Fine example of Sylvanus' map of Southeast Asia, China, India and adjoining regions.
Sylvanus' 11th Map of India and Southeast Asia was a radical departure from the 15th Century editions of Ptolemy. Until Sylvanus, all printed editions of Ptolemy were based on the trapezoidal prototype maps of Nicolaus Germanus, whose mid-15th Century Cosmographia was the basis for each of the printed editions of Ptolemy's work published in the 15th Century (1477 Bologna, 1478-90 Rome, 1482-86 Ulm, and 1482 Berlingheri).
The map shows the entire region of southeast Asia with the Ganges River in the west, the "Sinae" (China) in the east, and southeast Asia, the Indian Ocean, and China Sea. The map appeared in Sylvanus' Claudii Ptholemaei Alexandrini liber Geographicae . . ., published in Venice in 1511. The Sylvanus edition of Ptolemy is one of the earliest to include maps with modern geographical updates. The rich topographical style of the map is a marked deviation from earlier Ptolemy maps of the region. Sylvanus' work was also a landmark in the history of printed maps, being the first maps printed in two colors. Sylvanus printed each of his maps using two plates, with each of the map sheets in the work printed on both sides, meaning that there are halves of two different maps on the back side of this example of the map. As a result, Sylvanus' maps are very rare on the market and certain maps virtually never appear on the market, where they appeared on the verso of maps which were more heavily sought after by collectors.
The map appeared in Sylvanus' Claudii Ptholemaei Alexandrini liber Geographicae . . ., published in Venice in 1511. The Sylvanus edition of Ptolemy is one of the earliest to include maps with modern geographical updates.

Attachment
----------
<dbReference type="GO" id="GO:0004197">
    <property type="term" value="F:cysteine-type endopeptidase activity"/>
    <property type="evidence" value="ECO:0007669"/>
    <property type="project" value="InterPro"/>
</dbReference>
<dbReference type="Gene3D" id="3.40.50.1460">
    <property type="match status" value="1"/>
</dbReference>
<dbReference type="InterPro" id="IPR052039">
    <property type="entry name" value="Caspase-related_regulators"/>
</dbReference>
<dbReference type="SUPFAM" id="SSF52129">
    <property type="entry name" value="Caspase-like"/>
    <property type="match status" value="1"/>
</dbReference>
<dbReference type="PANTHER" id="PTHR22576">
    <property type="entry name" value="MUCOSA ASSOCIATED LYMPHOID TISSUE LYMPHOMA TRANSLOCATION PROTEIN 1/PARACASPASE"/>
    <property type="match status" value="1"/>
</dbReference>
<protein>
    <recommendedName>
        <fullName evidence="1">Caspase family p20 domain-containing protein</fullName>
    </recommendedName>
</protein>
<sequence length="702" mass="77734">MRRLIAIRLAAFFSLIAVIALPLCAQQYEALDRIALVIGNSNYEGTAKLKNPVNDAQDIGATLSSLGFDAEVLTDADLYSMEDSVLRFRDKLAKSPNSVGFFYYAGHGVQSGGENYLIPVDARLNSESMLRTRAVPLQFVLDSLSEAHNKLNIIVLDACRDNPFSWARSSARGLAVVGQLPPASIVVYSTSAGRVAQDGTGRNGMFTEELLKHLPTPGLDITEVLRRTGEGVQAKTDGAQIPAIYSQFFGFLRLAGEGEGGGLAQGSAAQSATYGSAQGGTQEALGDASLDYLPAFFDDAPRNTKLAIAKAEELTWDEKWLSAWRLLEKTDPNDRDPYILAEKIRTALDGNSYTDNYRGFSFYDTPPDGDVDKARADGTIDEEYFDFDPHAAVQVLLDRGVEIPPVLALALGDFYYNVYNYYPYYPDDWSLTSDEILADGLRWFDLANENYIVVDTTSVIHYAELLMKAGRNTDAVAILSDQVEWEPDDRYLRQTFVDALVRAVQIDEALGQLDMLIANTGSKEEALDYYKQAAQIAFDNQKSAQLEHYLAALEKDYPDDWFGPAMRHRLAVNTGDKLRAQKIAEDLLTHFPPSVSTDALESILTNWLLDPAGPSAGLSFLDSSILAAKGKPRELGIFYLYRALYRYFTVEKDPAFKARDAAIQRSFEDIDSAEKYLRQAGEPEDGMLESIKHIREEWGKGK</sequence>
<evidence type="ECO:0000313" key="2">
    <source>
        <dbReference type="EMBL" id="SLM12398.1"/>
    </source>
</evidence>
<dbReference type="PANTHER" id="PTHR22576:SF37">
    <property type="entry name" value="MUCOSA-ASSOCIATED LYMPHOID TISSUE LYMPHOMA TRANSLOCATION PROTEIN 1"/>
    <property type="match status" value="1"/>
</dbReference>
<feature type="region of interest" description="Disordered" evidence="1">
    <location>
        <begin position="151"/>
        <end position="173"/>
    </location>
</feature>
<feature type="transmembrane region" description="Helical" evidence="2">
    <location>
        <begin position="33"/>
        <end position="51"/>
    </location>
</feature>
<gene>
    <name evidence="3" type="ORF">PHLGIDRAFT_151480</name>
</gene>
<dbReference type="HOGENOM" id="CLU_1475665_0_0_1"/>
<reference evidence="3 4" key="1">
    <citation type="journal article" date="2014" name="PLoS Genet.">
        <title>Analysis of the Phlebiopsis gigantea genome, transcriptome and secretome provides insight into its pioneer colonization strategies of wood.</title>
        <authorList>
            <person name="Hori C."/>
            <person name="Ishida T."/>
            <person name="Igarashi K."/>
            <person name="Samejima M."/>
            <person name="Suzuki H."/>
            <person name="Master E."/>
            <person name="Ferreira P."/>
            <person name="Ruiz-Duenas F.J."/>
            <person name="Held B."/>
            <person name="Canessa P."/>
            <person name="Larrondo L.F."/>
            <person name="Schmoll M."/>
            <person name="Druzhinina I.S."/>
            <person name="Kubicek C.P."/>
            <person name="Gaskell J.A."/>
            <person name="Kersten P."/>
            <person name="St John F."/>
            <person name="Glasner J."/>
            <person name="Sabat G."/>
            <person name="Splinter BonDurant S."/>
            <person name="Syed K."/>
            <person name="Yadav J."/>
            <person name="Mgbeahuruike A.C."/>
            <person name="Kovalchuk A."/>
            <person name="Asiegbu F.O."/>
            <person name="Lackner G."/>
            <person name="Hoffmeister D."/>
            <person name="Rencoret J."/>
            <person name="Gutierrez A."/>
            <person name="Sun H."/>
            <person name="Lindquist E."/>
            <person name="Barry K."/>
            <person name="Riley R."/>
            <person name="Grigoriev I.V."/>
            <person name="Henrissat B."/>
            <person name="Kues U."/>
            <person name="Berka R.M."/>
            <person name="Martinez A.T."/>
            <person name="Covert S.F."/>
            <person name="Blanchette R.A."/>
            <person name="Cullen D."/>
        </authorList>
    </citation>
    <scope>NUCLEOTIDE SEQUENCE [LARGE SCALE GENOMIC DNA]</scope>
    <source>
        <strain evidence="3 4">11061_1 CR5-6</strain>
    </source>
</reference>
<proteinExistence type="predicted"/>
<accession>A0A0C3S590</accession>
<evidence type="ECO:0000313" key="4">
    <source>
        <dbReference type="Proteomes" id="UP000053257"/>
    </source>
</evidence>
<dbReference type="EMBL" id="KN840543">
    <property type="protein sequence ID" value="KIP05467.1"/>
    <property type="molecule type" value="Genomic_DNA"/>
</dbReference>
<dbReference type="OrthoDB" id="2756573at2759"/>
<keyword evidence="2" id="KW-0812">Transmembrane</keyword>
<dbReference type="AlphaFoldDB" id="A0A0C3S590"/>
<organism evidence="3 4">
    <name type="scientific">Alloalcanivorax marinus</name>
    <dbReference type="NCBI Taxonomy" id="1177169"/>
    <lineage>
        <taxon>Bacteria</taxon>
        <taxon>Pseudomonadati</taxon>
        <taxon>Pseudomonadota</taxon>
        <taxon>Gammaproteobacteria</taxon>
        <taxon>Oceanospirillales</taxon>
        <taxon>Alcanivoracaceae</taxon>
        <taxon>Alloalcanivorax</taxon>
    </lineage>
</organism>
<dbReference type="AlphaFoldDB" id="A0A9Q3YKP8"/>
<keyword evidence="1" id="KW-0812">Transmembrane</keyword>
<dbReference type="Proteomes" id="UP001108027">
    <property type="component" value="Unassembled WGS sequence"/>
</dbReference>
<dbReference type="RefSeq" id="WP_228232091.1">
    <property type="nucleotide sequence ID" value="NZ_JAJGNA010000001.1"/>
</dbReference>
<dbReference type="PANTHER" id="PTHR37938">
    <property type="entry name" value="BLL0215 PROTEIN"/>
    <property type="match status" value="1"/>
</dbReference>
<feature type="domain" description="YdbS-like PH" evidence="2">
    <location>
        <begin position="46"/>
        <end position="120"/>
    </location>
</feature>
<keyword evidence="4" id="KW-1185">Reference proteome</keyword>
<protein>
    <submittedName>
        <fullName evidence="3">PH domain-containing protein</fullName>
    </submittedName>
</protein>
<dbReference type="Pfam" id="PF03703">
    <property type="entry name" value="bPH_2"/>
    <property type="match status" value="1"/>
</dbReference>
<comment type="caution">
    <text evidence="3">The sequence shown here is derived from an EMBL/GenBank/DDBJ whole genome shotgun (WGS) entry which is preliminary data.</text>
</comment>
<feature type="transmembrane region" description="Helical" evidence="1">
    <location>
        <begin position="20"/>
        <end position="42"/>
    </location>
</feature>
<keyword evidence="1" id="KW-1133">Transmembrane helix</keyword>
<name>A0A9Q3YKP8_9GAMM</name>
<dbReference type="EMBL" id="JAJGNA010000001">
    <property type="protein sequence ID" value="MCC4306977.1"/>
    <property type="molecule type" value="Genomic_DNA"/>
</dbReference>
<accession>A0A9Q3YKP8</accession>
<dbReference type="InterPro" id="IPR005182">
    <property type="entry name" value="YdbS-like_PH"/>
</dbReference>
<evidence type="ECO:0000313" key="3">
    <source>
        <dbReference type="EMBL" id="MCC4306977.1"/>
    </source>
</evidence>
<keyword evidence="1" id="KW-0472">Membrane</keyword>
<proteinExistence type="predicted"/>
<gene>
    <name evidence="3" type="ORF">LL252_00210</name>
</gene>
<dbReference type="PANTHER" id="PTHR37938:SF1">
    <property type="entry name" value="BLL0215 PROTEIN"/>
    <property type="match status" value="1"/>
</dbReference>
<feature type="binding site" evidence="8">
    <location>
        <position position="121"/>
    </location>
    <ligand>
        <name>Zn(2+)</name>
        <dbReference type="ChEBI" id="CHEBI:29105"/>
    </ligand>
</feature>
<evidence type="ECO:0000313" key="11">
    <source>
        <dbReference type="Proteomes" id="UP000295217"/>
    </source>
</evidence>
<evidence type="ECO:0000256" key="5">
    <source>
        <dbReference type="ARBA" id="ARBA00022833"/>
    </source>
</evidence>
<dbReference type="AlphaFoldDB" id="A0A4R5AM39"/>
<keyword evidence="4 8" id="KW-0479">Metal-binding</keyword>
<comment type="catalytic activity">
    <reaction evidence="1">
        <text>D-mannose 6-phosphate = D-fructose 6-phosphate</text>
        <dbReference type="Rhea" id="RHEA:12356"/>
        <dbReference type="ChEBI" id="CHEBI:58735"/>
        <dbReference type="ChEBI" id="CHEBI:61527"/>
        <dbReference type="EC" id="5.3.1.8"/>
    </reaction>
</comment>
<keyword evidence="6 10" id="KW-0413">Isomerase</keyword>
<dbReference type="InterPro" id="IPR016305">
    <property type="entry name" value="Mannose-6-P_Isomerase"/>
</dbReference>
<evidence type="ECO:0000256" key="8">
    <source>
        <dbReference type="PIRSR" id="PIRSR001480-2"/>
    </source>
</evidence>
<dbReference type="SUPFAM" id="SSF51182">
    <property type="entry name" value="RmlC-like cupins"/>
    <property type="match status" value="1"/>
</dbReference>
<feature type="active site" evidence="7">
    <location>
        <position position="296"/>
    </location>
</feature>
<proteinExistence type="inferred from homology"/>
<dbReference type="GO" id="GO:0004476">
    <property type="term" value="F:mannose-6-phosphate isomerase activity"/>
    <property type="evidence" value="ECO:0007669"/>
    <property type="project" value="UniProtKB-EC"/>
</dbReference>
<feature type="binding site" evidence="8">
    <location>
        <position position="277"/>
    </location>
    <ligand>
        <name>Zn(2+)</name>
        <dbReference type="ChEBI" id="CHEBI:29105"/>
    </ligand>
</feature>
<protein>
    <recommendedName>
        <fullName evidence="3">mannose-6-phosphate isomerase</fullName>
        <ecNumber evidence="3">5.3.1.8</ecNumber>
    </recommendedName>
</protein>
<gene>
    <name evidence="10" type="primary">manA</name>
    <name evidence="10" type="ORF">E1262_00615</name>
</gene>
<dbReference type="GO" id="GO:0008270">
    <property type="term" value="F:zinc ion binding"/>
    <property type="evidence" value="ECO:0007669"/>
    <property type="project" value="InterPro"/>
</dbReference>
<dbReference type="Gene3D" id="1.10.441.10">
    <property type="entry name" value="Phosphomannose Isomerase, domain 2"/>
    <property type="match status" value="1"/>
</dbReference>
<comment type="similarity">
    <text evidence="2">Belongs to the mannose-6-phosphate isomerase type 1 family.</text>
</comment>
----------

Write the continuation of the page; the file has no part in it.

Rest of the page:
Bernardus Sylvanus (Bernardo Silvano) was born around 1465 in Eboli, a small agricultural town near Salerno in southern Italy. He began studying Ptolemy around 1490, when he was living in Naples. At this time he ran a print shop or studio, producing maps and codices. It was here that he produced his first edition of Ptolemy’s Geographia in 1490, which he dedicated to Andrea Matteo Acquaviva, the third Duke of Atri. For this edition Sylvanus used coordinates and text from Jacopo d’Angelo’s translation, and copied the maps from a Roman printed edition of either 1478 or 1490 (both printed from the same plates). Sylvanus’ 1511 Venice edition of the Geographia built on his prior work, but was groundbreaking in several regards. It was the only edition to add modern updates directly into Ptolemy’s maps, the only edition at the time to print maps on both sides of the leaf, the first edition printed in two colors, and the first Italian edition to use woodblocks. Nothing is known of Sylvanus’ life after the publication of this edition.